In 1770 Captain James Cook sailed the high seas with his crew and made the long and exhausting journey to Australia. When Captain Cook landed on the shores of Australia he declared it to be a colony of Great Britain and named it New South Wales. However, the land wasn’t exactly devoid of inhabitants when he arrived. Historians estimate that there were over a million Aboriginal Australians living in Australia, working the land and living harmoniously with each other – until Captain Cook arrived.
What happened afterward was not exactly what anyone would call smooth sailing. The Aboriginals were not too happy with the new settlers. And the settlers didn’t love the Aboriginals either. There was not an only tension between the two groups of people but outright attacks broke out multiple times. Aboriginal Australians were not treated well at all, and you may be surprised to see the extent of their mistreatment.
Aboriginal Australian history still a sensitive topic today. And even though their treatment has drastically improved, there is still much to be done to allay the issues that have taken root since the British sailors’ arrival.
After they sailors landed in Australia, Aborigines were thrown out of their homes, and their land was taken from them. Their land was also their livelihood. They were forced to move into new lands, which were much harder to farm and could not sustain them.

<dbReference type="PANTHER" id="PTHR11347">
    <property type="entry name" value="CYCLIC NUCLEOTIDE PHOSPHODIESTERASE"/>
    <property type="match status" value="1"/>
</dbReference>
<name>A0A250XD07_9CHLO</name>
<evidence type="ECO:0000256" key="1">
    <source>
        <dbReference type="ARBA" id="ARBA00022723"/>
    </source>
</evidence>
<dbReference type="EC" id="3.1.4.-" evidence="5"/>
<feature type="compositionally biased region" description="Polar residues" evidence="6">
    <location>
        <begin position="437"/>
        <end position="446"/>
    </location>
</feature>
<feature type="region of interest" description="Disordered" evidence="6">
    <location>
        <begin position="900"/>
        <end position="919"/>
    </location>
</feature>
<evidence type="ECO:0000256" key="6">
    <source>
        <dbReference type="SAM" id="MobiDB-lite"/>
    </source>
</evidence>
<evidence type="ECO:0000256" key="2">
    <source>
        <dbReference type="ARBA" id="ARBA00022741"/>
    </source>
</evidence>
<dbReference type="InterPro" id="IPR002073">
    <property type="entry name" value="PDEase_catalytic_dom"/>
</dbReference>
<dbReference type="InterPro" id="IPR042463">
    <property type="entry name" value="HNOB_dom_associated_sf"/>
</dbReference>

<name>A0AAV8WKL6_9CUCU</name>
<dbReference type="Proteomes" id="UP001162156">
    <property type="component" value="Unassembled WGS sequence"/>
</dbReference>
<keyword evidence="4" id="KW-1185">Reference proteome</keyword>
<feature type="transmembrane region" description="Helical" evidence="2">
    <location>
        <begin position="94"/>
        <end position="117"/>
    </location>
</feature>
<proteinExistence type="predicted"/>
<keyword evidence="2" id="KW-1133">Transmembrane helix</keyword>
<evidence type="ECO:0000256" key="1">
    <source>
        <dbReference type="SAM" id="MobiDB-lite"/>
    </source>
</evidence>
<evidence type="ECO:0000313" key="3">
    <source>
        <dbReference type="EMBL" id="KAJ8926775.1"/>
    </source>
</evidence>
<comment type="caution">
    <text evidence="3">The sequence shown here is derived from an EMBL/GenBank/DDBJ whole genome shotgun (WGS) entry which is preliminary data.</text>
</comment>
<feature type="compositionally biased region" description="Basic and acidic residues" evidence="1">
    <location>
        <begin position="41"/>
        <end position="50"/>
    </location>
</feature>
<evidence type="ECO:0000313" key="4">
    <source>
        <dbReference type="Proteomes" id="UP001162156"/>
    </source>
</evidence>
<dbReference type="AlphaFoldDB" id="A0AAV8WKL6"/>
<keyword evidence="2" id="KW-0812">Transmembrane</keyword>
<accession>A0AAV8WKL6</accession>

The Aboriginal Australians were cast aside by the settlers. But the Aboriginals did not accept their new situation lying down. Rather, they fought back for what they believed was rightfully theirs, pushing back against the invaders, many of whom were convicted criminals from the U.K.
It is imperative to understand the past and history of the Aboriginal Australians in order to understand the news today. Just recently the United Nations released a report regarding Australia’s treatment of present-day Aboriginals. We delved into the Aboriginal Australian history to better understand the situation today. Where did these Aboriginals come from? How did they get to Australia? How did they feel when the settlers arrived and more importantly how did both sides respond to each other? These questions and more will all be answered, including why the U.K. thought it was a good idea to release thousands of convicts from their jails and send them to Australia to settle the land.
Did you know?